"When a court strikes a contract provision for unconscionability it is declaring that provision is so unfair or oppressive that the court will refuse to enforce it." (Gillespie, 2007). The Thirteenth Amendment to the United States Constitution provides that, "Neither slavery nor involuntary servitude, except as a punishment for crime whereof the party shall have been duly convicted, shall exist within the United States, or any place subject to their jurisdiction." (U.S. Const. amend. XIII, 1). The contract that the parties signed purported to make Mrs. Lowell the property of Mr. Lowell. Because the Lowells are Americans and purchased their ticket in America, it is unlikely that an American court would recognize Mr. Lowell's ability to contract away his wife's right to be recognized as a legal individual in a contract dispute. Furthermore, the Fourteenth Amendment guarantees Mrs. Lowell the equal protection of the laws, (U.S. Const. amend. XIV, 1) and it is questionable whether she has the ability to contract away that right. After all, under Liberian law, Mrs. Lowell would not have the ability to enter into a contract because, as a married woman, she had no legal identity. Therefore, DWI cannot take the position that Mrs. Lowell contracted away her rights as an individual and still ask an American court to apply Liberian law, since those two positions conflict. For DWI to fight Mrs. Lowell's right to bring the lawsuit in Liberia would almost certainly result in an American court asserting that it had jurisdiction to hear the dispute and result in the American interpretation of Liberian laws. Because American courts are an extension of the state, the courts cannot deny Mrs. Lowell her rights because of her sex, so taking that position would put DWI in an untenable legal position. Therefore, it seems clear that Mrs. Lowell will have standing to sue, and that, due to the unconscionable nature of the parties' contract, she will probably be able to bring suit in the United States, should she choose to do so.
Next, DWI must consider its liability under Liberian law. Without knowing all of the applicable Liberian law, it is impossible to determine exactly what DWI should do from a legal standpoint. Liberian law may disregard agency theory, which would greatly diminish the Lowell's cause of action against DWI.
The most important question would be to determine whether negligent supervision, training, and hiring of employees; breach of contract; infliction of emotional distress; assault; battery; theft; and wrongful death are colorable causes of action under Liberian law. If they are not causes of action in Liberia, then DWI may be able to avoid certain portions of its liability. One factor limiting DWI's liability is the fact that "the U.S. State Department oversees the issuance of work visas to foreign nationals who sail with ships into U.S. ports." (http://www.cruising.org/industry/personal_safety_security.cfm).While this fact does not absolve DWI of responsibility, it does go to the issue of negligence. If the U.S. State Department's background check did not reveal the criminal tendencies of these two employees, it was probably not negligent for DWI to hire them.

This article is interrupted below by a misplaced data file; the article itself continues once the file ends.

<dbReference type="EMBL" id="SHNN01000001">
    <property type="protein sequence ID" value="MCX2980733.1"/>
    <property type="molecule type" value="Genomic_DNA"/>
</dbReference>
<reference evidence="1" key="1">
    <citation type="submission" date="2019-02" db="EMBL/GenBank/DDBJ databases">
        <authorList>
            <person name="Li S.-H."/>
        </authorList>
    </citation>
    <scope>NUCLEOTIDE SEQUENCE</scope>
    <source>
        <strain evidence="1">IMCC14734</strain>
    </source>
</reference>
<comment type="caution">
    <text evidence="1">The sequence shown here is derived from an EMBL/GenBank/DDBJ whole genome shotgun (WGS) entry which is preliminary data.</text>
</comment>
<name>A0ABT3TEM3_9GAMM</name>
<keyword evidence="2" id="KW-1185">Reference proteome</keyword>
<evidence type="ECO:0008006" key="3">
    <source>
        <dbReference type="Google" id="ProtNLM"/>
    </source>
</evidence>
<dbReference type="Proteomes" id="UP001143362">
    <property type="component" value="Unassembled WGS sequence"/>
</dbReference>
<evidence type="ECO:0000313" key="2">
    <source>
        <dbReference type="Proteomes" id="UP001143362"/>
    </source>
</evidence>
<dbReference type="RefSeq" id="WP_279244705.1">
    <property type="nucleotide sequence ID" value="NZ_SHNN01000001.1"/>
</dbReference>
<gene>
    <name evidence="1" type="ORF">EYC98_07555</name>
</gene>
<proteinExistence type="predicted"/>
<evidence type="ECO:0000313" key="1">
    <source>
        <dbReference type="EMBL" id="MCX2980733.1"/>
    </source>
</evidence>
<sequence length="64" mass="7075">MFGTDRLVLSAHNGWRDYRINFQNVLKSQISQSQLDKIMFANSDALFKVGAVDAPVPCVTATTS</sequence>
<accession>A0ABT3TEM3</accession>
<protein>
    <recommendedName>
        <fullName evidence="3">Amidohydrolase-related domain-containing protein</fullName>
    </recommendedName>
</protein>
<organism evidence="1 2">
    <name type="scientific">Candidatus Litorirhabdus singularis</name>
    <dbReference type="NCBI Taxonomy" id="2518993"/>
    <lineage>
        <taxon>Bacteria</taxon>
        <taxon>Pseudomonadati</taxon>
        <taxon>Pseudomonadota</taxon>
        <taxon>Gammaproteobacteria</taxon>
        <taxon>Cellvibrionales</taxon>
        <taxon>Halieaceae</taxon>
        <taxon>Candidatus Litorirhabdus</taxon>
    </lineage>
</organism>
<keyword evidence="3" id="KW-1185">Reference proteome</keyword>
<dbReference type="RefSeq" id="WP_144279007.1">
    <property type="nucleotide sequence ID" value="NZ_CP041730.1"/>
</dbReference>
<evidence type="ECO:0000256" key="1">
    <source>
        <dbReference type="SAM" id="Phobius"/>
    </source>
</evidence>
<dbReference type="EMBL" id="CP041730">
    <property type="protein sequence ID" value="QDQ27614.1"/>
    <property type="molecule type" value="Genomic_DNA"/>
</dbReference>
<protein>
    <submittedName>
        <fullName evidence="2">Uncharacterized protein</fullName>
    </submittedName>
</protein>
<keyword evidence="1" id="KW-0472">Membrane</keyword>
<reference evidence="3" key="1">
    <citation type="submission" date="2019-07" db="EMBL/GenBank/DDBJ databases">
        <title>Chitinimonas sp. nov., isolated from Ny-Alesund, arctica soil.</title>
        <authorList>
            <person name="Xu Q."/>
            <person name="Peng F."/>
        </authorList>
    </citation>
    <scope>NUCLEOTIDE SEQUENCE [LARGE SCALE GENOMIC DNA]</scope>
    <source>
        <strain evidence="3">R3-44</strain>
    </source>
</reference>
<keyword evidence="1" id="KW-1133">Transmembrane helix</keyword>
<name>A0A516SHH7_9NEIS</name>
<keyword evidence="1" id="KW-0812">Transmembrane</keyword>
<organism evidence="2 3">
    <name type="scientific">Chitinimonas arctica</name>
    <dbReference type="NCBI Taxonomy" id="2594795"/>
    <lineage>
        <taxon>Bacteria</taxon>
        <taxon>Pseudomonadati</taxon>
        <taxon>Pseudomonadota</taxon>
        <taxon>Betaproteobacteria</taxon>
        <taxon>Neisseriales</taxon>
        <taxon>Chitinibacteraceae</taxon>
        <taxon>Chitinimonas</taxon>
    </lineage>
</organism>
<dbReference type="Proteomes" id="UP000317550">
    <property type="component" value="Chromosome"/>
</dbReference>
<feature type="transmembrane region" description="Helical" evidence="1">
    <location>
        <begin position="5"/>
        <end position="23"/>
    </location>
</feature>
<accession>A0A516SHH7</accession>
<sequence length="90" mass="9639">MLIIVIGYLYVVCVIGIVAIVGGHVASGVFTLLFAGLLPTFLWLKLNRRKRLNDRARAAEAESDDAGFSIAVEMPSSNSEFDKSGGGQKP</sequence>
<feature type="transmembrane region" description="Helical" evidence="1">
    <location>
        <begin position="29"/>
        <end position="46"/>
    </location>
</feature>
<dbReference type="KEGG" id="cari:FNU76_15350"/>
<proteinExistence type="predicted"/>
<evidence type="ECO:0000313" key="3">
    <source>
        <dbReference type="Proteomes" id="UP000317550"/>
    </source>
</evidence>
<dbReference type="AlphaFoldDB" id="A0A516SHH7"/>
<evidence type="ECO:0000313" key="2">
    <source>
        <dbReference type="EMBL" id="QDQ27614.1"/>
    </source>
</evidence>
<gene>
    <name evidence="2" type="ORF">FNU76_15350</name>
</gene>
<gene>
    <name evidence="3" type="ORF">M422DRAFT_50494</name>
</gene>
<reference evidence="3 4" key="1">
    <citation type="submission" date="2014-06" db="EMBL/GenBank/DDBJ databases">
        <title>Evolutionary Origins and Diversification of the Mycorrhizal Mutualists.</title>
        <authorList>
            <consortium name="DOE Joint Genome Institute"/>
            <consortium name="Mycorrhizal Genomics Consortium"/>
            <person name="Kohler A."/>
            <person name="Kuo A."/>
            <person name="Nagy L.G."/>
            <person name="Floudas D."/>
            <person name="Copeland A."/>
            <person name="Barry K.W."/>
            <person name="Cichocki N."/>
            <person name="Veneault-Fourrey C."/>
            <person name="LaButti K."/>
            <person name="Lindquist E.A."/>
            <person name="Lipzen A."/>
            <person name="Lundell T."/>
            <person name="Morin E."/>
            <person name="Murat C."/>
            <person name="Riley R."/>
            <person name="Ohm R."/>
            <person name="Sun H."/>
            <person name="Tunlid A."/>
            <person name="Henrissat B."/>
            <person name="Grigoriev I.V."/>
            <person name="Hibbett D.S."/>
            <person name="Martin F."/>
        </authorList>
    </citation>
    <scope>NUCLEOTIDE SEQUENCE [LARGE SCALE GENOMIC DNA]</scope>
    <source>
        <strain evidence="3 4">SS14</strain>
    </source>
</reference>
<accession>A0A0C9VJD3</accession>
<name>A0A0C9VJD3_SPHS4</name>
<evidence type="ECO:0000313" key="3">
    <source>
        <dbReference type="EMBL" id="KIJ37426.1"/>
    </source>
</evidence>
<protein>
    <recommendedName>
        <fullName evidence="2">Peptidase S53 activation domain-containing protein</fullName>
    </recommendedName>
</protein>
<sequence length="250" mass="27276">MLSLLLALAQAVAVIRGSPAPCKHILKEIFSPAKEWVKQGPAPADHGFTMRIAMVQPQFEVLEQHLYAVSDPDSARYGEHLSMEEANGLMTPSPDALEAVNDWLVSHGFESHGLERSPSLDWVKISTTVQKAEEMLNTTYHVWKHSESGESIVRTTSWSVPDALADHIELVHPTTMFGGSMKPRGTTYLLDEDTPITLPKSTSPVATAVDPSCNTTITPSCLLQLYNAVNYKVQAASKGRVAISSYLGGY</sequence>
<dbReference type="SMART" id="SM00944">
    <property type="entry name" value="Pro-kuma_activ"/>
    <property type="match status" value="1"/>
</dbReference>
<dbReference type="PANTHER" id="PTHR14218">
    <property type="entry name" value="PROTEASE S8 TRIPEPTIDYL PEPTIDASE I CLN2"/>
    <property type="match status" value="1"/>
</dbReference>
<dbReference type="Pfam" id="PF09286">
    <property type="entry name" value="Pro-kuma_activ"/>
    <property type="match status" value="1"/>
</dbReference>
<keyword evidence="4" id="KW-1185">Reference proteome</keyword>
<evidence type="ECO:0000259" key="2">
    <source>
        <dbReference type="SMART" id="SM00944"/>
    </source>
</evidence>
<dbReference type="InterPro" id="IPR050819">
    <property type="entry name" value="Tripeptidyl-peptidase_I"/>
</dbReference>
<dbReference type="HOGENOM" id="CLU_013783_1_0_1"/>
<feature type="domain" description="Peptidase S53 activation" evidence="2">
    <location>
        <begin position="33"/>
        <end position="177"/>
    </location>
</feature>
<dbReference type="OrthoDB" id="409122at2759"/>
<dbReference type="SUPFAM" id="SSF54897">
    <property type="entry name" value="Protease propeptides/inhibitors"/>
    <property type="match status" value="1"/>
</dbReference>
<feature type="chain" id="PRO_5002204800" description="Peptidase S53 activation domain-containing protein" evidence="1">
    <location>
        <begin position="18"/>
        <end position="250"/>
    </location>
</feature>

Considering all of the above factors, it seems clear that DWI should offer Mrs. Lowell a substantial settlement, with a non-disclosure provision. Though a $10 million award would be excessive, it might be cost-efficient for DWI to make her an initial offer of $500,000 and to be willing to settle as high as $2 million. The amount of the offer would have to be predicated on Liberian tort laws, because they would determine the applicable torts. Furthermore, assuming that DWI did not commit any overt acts of negligence in the hiring of the two thieves, it appears that this incident was unforeseeable. There really is not anything that DWI should do to shape its policy regarding criminal actions against its guests, because, the reality is that a company that provides hospitality to its guests is always going to face liability for harm that comes to those guests. That is a risk that is inherent in the business. Therefore, DWI should look into obtaining insurance to cover harm to passengers that is the result of criminal conduct.
Cruise Lines International Association. (2008). Personal safety and security. Retrieved December 9, 2008 from Cruise Lines International Association
Web site: http://www.cruising.org/industry/personal_safety_security.cfm
Fl. Stat. 731.301(b)(1).
Gillespie, D. (2007). Survey of Illinois law: contract law. Retrieved December 9, 2008 from Southern Illinois University School of Law
Web site: http://www.law.siu.edu/research/31surveypdf/gillespie.pdf
Maritime Transportation Security Act (MTSA), 46 U.S.C.S. 701 et seq.
US Legal. (2008). Choice of law & legal definition. Retrieved December 9, 2008 from U.S.
Web site: (http://definitions.uslegal.com/c/choice-of-law/).